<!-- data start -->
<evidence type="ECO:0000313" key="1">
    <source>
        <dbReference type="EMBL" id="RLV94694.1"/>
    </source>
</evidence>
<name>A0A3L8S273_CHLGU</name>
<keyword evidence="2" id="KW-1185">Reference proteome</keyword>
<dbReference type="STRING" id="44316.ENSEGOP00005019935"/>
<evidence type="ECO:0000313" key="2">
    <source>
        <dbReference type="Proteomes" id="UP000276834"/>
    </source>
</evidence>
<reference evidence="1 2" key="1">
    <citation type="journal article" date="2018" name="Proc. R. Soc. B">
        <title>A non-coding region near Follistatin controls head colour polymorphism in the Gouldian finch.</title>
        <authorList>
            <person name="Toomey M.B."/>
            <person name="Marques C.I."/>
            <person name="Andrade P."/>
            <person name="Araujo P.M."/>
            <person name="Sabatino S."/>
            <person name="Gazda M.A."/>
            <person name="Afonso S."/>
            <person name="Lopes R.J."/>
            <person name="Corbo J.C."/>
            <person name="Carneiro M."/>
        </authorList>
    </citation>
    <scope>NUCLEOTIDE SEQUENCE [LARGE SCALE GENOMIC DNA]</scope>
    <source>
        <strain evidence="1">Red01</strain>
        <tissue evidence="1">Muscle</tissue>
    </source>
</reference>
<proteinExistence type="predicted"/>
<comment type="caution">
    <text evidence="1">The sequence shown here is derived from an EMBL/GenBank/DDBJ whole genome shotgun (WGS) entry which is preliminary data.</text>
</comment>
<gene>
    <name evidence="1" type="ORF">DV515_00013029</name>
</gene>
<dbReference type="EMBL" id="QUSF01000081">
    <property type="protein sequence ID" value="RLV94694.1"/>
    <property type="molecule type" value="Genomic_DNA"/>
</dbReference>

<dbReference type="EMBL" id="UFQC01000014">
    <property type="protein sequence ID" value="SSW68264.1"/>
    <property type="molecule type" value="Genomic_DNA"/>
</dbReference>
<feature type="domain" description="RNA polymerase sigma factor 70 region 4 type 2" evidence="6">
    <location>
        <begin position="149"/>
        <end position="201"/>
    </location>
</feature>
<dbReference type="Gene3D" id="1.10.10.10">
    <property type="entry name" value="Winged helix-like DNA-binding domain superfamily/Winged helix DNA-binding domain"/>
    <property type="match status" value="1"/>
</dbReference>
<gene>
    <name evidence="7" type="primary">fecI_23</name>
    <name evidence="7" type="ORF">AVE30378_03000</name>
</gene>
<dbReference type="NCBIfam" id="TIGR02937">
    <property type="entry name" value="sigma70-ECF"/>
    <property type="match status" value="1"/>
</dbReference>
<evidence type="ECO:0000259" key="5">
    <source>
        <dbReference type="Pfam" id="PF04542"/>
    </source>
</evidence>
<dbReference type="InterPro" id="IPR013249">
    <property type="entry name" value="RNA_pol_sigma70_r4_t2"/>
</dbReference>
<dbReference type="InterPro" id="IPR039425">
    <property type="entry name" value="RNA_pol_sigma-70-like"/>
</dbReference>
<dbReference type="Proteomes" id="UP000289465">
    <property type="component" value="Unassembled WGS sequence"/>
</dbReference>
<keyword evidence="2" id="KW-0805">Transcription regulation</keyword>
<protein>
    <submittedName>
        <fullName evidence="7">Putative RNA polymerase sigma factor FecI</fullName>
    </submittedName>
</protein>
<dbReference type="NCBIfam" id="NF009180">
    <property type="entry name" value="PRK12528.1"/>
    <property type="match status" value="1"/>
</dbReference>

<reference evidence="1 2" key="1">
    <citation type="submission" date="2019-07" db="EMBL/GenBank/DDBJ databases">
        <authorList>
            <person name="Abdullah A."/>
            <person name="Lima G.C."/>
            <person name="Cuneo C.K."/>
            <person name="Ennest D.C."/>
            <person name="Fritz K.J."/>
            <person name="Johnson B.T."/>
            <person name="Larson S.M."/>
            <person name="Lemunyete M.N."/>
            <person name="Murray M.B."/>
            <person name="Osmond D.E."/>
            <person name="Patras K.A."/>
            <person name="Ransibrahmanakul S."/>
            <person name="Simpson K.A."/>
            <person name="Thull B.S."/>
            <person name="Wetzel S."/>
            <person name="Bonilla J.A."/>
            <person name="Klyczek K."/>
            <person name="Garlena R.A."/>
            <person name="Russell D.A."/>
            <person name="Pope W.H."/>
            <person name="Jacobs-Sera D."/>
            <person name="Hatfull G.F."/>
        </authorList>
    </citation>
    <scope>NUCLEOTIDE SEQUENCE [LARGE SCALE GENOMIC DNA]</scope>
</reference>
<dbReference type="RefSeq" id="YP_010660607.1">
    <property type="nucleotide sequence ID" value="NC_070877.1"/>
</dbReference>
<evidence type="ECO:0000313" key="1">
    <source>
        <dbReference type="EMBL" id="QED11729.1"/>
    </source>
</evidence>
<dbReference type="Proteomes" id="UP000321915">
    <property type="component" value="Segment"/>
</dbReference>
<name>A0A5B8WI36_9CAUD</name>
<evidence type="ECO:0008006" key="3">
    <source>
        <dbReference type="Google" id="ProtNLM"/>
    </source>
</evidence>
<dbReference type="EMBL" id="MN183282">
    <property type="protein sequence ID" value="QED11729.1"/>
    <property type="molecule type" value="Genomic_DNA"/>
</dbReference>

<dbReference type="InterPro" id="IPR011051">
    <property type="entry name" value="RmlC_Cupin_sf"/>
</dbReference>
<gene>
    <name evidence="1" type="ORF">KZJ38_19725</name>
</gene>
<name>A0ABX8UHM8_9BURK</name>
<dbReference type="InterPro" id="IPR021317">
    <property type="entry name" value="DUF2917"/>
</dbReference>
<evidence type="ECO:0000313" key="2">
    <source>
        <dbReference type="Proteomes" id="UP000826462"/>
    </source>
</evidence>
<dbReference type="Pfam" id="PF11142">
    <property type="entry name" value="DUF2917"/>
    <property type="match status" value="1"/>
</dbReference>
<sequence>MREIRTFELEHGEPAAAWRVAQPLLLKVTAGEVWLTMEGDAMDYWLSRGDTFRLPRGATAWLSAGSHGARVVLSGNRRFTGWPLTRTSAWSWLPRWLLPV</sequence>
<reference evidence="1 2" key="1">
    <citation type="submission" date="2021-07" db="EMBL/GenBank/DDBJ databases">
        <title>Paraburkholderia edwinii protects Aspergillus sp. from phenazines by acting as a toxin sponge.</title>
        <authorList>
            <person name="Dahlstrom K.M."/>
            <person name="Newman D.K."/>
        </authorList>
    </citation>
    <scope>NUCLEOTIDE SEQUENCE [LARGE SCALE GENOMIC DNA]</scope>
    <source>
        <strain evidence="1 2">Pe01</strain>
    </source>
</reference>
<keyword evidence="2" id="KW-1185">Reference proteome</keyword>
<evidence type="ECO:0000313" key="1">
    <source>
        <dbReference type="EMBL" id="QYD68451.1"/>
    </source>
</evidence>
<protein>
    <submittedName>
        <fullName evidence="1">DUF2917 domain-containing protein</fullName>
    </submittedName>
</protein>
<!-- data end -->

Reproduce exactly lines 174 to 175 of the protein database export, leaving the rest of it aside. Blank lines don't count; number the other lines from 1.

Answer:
    </source>
</reference>